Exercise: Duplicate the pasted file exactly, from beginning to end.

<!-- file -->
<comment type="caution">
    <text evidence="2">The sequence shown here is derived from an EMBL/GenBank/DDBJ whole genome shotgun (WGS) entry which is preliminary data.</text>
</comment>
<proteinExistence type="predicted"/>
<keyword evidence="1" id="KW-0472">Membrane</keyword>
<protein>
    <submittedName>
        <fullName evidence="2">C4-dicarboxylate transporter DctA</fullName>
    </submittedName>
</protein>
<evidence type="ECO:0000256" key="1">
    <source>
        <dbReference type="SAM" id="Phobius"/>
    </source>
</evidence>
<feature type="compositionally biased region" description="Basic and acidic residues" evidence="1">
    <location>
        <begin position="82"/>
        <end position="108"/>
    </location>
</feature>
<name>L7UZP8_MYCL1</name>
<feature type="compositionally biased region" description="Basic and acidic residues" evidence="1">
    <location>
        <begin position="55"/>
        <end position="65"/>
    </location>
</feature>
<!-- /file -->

<comment type="caution">
    <text evidence="2">The sequence shown here is derived from an EMBL/GenBank/DDBJ whole genome shotgun (WGS) entry which is preliminary data.</text>
</comment>
<proteinExistence type="predicted"/>
<keyword evidence="1" id="KW-0472">Membrane</keyword>
<protein>
    <submittedName>
        <fullName evidence="2">C4-dicarboxylate transporter DctA</fullName>
    </submittedName>
</protein>
<evidence type="ECO:0000256" key="1">
    <source>
        <dbReference type="SAM" id="Phobius"/>
    </source>
</evidence>
<feature type="compositionally biased region" description="Basic and acidic residues" evidence="1">
    <location>
        <begin position="82"/>
        <end position="108"/>
    </location>
</feature>
<name>L7UZP8_MYCL1</name>
<feature type="compositionally biased region" description="Basic and acidic residues" evidence="1">
    <location>
        <begin position="55"/>
        <end position="65"/>
    </location>
</feature>